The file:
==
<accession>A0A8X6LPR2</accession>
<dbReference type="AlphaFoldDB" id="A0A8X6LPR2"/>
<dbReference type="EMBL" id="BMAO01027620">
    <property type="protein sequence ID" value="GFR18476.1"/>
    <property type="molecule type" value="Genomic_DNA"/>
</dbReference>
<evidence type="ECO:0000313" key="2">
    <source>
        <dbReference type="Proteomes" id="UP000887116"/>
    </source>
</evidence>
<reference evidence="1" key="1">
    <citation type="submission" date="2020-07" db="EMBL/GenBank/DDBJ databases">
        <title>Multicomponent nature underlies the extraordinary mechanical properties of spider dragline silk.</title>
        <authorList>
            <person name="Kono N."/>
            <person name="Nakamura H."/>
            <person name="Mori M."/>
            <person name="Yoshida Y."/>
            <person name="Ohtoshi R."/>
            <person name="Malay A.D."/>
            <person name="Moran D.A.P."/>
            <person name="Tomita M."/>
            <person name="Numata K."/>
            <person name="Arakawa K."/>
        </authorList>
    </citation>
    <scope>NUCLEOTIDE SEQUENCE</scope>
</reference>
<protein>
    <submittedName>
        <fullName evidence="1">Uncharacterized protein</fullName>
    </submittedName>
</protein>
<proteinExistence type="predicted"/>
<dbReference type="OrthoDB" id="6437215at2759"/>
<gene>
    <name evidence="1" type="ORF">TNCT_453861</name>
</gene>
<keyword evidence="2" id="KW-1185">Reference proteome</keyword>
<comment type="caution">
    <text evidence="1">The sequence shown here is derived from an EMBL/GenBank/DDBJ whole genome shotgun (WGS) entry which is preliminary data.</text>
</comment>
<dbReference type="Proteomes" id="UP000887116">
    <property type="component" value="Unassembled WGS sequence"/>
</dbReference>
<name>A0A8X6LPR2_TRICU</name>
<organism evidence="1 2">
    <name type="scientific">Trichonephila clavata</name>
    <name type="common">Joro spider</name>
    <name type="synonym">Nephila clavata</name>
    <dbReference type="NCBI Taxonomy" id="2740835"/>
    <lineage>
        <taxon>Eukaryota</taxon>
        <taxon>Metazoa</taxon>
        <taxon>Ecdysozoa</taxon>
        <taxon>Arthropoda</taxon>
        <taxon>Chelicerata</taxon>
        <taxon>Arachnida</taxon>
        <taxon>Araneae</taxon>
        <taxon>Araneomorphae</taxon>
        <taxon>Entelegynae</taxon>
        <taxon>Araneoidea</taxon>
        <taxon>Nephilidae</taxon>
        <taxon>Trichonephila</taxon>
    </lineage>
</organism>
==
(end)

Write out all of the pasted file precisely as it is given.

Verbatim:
<accession>A0A8X6LPR2</accession>
<dbReference type="AlphaFoldDB" id="A0A8X6LPR2"/>
<dbReference type="EMBL" id="BMAO01027620">
    <property type="protein sequence ID" value="GFR18476.1"/>
    <property type="molecule type" value="Genomic_DNA"/>
</dbReference>
<evidence type="ECO:0000313" key="2">
    <source>
        <dbReference type="Proteomes" id="UP000887116"/>
    </source>
</evidence>
<reference evidence="1" key="1">
    <citation type="submission" date="2020-07" db="EMBL/GenBank/DDBJ databases">
        <title>Multicomponent nature underlies the extraordinary mechanical properties of spider dragline silk.</title>
        <authorList>
            <person name="Kono N."/>
            <person name="Nakamura H."/>
            <person name="Mori M."/>
            <person name="Yoshida Y."/>
            <person name="Ohtoshi R."/>
            <person name="Malay A.D."/>
            <person name="Moran D.A.P."/>
            <person name="Tomita M."/>
            <person name="Numata K."/>
            <person name="Arakawa K."/>
        </authorList>
    </citation>
    <scope>NUCLEOTIDE SEQUENCE</scope>
</reference>
<protein>
    <submittedName>
        <fullName evidence="1">Uncharacterized protein</fullName>
    </submittedName>
</protein>
<proteinExistence type="predicted"/>
<dbReference type="OrthoDB" id="6437215at2759"/>
<gene>
    <name evidence="1" type="ORF">TNCT_453861</name>
</gene>
<keyword evidence="2" id="KW-1185">Reference proteome</keyword>
<comment type="caution">
    <text evidence="1">The sequence shown here is derived from an EMBL/GenBank/DDBJ whole genome shotgun (WGS) entry which is preliminary data.</text>
</comment>
<dbReference type="Proteomes" id="UP000887116">
    <property type="component" value="Unassembled WGS sequence"/>
</dbReference>
<name>A0A8X6LPR2_TRICU</name>
<organism evidence="1 2">
    <name type="scientific">Trichonephila clavata</name>
    <name type="common">Joro spider</name>
    <name type="synonym">Nephila clavata</name>
    <dbReference type="NCBI Taxonomy" id="2740835"/>
    <lineage>
        <taxon>Eukaryota</taxon>
        <taxon>Metazoa</taxon>
        <taxon>Ecdysozoa</taxon>
        <taxon>Arthropoda</taxon>
        <taxon>Chelicerata</taxon>
        <taxon>Arachnida</taxon>
        <taxon>Araneae</taxon>
        <taxon>Araneomorphae</taxon>
        <taxon>Entelegynae</taxon>
        <taxon>Araneoidea</taxon>
        <taxon>Nephilidae</taxon>
        <taxon>Trichonephila</taxon>
    </lineage>
</organism>